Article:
Hispanics Reveal Fears, Frustrations

Community Meeting Helps Identify Problems

August 23, 1991|By Paul Shread | Paul Shread,Staff writer

Members of the county's Hispanic community have lived in isolation for years, so when the chance came for them to be heard, they didn't let it pass.

Two hundred crowded a church meeting room Wednesday night to tell city and county officials of their hardships and fears.

The response was so overwhelming, it persuaded officials to step up their efforts to help them.

"It reinforced our contention that these people are out there and they need assistance," said Emily Green, director of the Mayor's Office of Community Services and SubstanceAbuse. "It's very exciting. There will be a lot more to come."

About 90 percent of those who turned out for the meeting at Mount OliveAME Church in Annapolis were from war-torn El Salvador; others came from Guatemala and the Dominican Republic.

They told 25 representatives of social service agencies about difficulties they face. They have been taken advantage of and victimized. They haven't reported crimes to police because of the language barrier, and they fear that those here illegally will be deported.

They said a lack of public transportation makes it difficult for them to get to and from work. The city provided bus service for the forum.

When asked if they wantedto learn English, nearly everyone raised a hand.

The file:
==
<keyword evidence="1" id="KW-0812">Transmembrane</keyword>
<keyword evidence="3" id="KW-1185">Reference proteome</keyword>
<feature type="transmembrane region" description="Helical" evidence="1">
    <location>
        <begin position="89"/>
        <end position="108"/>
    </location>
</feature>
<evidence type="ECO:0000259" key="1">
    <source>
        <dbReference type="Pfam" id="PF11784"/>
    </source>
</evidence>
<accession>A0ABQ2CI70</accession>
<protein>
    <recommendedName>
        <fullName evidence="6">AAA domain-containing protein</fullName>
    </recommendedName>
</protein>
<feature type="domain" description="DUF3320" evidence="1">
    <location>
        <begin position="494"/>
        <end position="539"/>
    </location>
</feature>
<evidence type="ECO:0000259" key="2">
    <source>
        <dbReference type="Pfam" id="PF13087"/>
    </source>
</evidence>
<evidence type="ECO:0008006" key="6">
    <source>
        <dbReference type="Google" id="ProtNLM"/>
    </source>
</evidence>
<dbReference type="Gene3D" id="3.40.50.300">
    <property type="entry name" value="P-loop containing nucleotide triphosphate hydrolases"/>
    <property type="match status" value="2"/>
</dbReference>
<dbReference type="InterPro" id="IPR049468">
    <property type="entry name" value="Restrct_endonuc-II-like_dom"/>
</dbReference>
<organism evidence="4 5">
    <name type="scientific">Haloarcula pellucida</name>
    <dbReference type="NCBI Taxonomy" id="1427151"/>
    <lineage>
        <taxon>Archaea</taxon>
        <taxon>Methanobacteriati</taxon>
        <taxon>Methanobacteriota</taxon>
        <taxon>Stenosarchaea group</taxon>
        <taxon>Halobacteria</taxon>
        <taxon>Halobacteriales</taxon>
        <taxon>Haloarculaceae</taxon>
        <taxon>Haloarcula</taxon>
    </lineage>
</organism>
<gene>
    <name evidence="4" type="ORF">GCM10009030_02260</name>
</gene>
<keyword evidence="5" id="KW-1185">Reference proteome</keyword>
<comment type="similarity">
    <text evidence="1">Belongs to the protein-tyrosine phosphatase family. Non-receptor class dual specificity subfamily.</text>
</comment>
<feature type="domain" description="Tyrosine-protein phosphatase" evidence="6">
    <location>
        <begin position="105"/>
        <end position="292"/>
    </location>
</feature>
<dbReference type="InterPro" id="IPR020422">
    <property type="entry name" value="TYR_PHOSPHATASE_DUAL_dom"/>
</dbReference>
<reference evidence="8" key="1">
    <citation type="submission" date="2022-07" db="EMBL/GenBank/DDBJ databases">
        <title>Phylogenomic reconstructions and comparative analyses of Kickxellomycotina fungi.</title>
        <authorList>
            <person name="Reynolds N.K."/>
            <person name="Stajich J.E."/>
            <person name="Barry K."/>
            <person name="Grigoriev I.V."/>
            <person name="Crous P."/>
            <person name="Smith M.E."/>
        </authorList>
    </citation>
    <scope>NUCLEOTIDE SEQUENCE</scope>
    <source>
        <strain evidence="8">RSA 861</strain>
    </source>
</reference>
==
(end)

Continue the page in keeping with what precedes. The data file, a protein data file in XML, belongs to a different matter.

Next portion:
Green, who organized the event with county Human Relations Officer Adrian Wiseman, said eight people at the meeting volunteered to teach English to Hispanic residents. Seventeen translators have volunteered their skills to help Spanish-speaking residents.

Lt. Gary Simpson, head of public affairs for the Annapolis Police Department, said the department willwork with Hispanic residents to educate them and to provide better police protection in their neighborhoods. Two Spanish-speaking officers will work with representative groups of five to six residents each.

"Some of these people may be political refugees, so they're goingto be wary, but if we get together, we can work on fostering trust and understanding," Simpson said.

Hispanic residents have an advocate on the city's Human Relations Commission. Marianela Sargent, an interpreter for the state court system who ran Wednesday's meeting, wasappointed to the commission last week by Mayor Alfred A. Hopkins.

She vowed to be active in support of Hispanic residents.

"It's nice to see them united and supportive of each other," Sargent said.

Green said city and county efforts will first focus on getting everyone registered. "Then we can get down to more basic things, like health and education," Green said.

Officials will hold another forum Sept. 10, with representatives of the U.S. Immigration and Naturalization Service.

Salvadorans have until Oct. 31 to register to be herelegally. The INS has a toll-free recorded information line in English, Spanish and Creole.

The number is (800) 755-0777.

According to the U.S. Census, 6,815 Hispanic residents live in Anne Arundel County, about 1.6 percent of the total population; 483 of them live in Annapolis, about 1.5 percent of the total. But local officials say thepopulation may be 25 percent higher than the census count.

Most Hispanic residents in Annapolis are from El Salvador. They came because relatives told them there was work here. An estimated 800,000 Salvadorans have fled their country during the last decade. Fifteen percent of that country's population now lives in the United States and Canada.

Green said the forum's biggest achievement may be that Hispanic residents no longer feel they have to hide.

"Now they feel welcome and comfortable enough to come out," she said.

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